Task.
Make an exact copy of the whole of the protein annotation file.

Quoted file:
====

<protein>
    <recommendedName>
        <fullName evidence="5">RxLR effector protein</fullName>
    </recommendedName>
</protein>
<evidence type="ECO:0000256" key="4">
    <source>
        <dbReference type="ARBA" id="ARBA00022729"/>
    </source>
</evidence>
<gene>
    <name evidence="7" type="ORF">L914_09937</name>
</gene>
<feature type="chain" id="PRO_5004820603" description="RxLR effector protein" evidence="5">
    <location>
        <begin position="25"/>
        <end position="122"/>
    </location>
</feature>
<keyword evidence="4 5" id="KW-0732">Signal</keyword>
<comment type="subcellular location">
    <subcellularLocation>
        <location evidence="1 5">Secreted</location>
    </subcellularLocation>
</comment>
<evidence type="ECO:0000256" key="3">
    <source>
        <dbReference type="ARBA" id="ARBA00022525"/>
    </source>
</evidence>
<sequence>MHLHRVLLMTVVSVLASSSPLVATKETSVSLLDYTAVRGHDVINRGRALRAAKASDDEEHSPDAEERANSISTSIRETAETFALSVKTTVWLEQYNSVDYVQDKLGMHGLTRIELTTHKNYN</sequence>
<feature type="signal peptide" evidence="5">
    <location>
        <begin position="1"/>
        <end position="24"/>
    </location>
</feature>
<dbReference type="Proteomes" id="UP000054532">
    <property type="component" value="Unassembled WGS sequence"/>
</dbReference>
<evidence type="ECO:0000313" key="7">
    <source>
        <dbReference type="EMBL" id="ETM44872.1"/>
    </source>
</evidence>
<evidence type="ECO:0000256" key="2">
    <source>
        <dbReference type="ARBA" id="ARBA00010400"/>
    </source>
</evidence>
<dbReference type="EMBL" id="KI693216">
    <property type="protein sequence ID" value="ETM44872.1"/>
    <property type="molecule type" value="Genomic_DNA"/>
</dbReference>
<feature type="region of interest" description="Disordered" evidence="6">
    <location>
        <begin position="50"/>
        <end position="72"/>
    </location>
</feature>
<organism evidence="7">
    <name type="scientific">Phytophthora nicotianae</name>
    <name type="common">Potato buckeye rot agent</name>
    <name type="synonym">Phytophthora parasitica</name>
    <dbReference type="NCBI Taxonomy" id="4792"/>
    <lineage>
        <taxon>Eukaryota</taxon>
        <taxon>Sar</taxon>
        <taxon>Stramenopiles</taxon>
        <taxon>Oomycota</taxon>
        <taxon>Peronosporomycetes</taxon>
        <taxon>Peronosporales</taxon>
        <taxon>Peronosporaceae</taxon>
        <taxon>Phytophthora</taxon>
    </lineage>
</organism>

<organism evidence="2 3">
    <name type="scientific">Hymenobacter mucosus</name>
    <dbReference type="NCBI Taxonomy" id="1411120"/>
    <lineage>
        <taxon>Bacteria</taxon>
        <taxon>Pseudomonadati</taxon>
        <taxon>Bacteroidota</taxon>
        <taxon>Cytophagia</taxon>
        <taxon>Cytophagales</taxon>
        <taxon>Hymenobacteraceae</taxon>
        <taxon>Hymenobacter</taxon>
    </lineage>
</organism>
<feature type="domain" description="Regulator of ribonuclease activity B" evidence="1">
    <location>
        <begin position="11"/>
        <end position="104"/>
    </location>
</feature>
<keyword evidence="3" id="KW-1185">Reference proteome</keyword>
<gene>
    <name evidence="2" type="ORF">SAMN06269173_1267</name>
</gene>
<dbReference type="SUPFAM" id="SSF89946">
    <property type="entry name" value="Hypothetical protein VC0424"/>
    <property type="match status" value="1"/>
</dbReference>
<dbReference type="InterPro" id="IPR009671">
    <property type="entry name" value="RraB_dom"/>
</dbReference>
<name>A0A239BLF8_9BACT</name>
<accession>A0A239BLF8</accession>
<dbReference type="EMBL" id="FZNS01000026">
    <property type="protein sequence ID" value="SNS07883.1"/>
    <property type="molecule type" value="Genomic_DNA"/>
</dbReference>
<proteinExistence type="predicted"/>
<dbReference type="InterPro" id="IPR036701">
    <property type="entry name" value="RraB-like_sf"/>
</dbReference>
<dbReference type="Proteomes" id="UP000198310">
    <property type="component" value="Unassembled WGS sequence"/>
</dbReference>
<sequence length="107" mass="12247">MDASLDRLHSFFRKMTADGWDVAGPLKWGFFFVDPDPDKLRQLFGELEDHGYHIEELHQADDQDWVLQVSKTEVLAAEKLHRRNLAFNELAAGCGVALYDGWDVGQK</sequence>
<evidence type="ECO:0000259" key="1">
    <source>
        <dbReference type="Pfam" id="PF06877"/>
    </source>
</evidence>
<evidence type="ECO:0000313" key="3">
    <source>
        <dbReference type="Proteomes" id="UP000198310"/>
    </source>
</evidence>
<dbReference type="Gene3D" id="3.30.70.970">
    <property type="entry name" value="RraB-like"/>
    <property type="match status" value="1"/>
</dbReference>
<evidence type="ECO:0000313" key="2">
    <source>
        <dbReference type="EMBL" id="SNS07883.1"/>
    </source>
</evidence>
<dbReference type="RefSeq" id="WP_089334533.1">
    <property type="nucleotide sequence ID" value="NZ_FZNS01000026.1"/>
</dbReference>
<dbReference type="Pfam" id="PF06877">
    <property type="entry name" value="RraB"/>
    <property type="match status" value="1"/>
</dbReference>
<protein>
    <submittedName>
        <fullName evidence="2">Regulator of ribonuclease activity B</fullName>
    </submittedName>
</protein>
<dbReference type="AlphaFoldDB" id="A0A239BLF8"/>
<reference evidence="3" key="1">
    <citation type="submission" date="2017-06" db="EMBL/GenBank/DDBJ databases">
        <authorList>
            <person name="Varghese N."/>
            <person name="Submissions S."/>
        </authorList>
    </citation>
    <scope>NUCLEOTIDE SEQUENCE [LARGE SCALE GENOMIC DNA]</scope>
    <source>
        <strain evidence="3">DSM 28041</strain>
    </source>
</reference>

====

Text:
<protein>
    <recommendedName>
        <fullName evidence="5">RxLR effector protein</fullName>
    </recommendedName>
</protein>
<evidence type="ECO:0000256" key="4">
    <source>
        <dbReference type="ARBA" id="ARBA00022729"/>
    </source>
</evidence>
<gene>
    <name evidence="7" type="ORF">L914_09937</name>
</gene>
<feature type="chain" id="PRO_5004820603" description="RxLR effector protein" evidence="5">
    <location>
        <begin position="25"/>
        <end position="122"/>
    </location>
</feature>
<keyword evidence="4 5" id="KW-0732">Signal</keyword>
<comment type="subcellular location">
    <subcellularLocation>
        <location evidence="1 5">Secreted</location>
    </subcellularLocation>
</comment>
<evidence type="ECO:0000256" key="3">
    <source>
        <dbReference type="ARBA" id="ARBA00022525"/>
    </source>
</evidence>
<sequence>MHLHRVLLMTVVSVLASSSPLVATKETSVSLLDYTAVRGHDVINRGRALRAAKASDDEEHSPDAEERANSISTSIRETAETFALSVKTTVWLEQYNSVDYVQDKLGMHGLTRIELTTHKNYN</sequence>
<feature type="signal peptide" evidence="5">
    <location>
        <begin position="1"/>
        <end position="24"/>
    </location>
</feature>
<dbReference type="Proteomes" id="UP000054532">
    <property type="component" value="Unassembled WGS sequence"/>
</dbReference>
<evidence type="ECO:0000313" key="7">
    <source>
        <dbReference type="EMBL" id="ETM44872.1"/>
    </source>
</evidence>
<evidence type="ECO:0000256" key="2">
    <source>
        <dbReference type="ARBA" id="ARBA00010400"/>
    </source>
</evidence>
<dbReference type="EMBL" id="KI693216">
    <property type="protein sequence ID" value="ETM44872.1"/>
    <property type="molecule type" value="Genomic_DNA"/>
</dbReference>
<feature type="region of interest" description="Disordered" evidence="6">
    <location>
        <begin position="50"/>
        <end position="72"/>
    </location>
</feature>
<organism evidence="7">
    <name type="scientific">Phytophthora nicotianae</name>
    <name type="common">Potato buckeye rot agent</name>
    <name type="synonym">Phytophthora parasitica</name>
    <dbReference type="NCBI Taxonomy" id="4792"/>
    <lineage>
        <taxon>Eukaryota</taxon>
        <taxon>Sar</taxon>
        <taxon>Stramenopiles</taxon>
        <taxon>Oomycota</taxon>
        <taxon>Peronosporomycetes</taxon>
        <taxon>Peronosporales</taxon>
        <taxon>Peronosporaceae</taxon>
        <taxon>Phytophthora</taxon>
    </lineage>
</organism>

<organism evidence="2 3">
    <name type="scientific">Hymenobacter mucosus</name>
    <dbReference type="NCBI Taxonomy" id="1411120"/>
    <lineage>
        <taxon>Bacteria</taxon>
        <taxon>Pseudomonadati</taxon>
        <taxon>Bacteroidota</taxon>
        <taxon>Cytophagia</taxon>
        <taxon>Cytophagales</taxon>
        <taxon>Hymenobacteraceae</taxon>
        <taxon>Hymenobacter</taxon>
    </lineage>
</organism>
<feature type="domain" description="Regulator of ribonuclease activity B" evidence="1">
    <location>
        <begin position="11"/>
        <end position="104"/>
    </location>
</feature>
<keyword evidence="3" id="KW-1185">Reference proteome</keyword>
<gene>
    <name evidence="2" type="ORF">SAMN06269173_1267</name>
</gene>
<dbReference type="SUPFAM" id="SSF89946">
    <property type="entry name" value="Hypothetical protein VC0424"/>
    <property type="match status" value="1"/>
</dbReference>
<dbReference type="InterPro" id="IPR009671">
    <property type="entry name" value="RraB_dom"/>
</dbReference>
<name>A0A239BLF8_9BACT</name>
<accession>A0A239BLF8</accession>
<dbReference type="EMBL" id="FZNS01000026">
    <property type="protein sequence ID" value="SNS07883.1"/>
    <property type="molecule type" value="Genomic_DNA"/>
</dbReference>
<proteinExistence type="predicted"/>
<dbReference type="InterPro" id="IPR036701">
    <property type="entry name" value="RraB-like_sf"/>
</dbReference>
<dbReference type="Proteomes" id="UP000198310">
    <property type="component" value="Unassembled WGS sequence"/>
</dbReference>
<sequence length="107" mass="12247">MDASLDRLHSFFRKMTADGWDVAGPLKWGFFFVDPDPDKLRQLFGELEDHGYHIEELHQADDQDWVLQVSKTEVLAAEKLHRRNLAFNELAAGCGVALYDGWDVGQK</sequence>
<evidence type="ECO:0000259" key="1">
    <source>
        <dbReference type="Pfam" id="PF06877"/>
    </source>
</evidence>
<evidence type="ECO:0000313" key="3">
    <source>
        <dbReference type="Proteomes" id="UP000198310"/>
    </source>
</evidence>
<dbReference type="Gene3D" id="3.30.70.970">
    <property type="entry name" value="RraB-like"/>
    <property type="match status" value="1"/>
</dbReference>
<evidence type="ECO:0000313" key="2">
    <source>
        <dbReference type="EMBL" id="SNS07883.1"/>
    </source>
</evidence>
<dbReference type="RefSeq" id="WP_089334533.1">
    <property type="nucleotide sequence ID" value="NZ_FZNS01000026.1"/>
</dbReference>
<dbReference type="Pfam" id="PF06877">
    <property type="entry name" value="RraB"/>
    <property type="match status" value="1"/>
</dbReference>
<protein>
    <submittedName>
        <fullName evidence="2">Regulator of ribonuclease activity B</fullName>
    </submittedName>
</protein>
<dbReference type="AlphaFoldDB" id="A0A239BLF8"/>
<reference evidence="3" key="1">
    <citation type="submission" date="2017-06" db="EMBL/GenBank/DDBJ databases">
        <authorList>
            <person name="Varghese N."/>
            <person name="Submissions S."/>
        </authorList>
    </citation>
    <scope>NUCLEOTIDE SEQUENCE [LARGE SCALE GENOMIC DNA]</scope>
    <source>
        <strain evidence="3">DSM 28041</strain>
    </source>
</reference>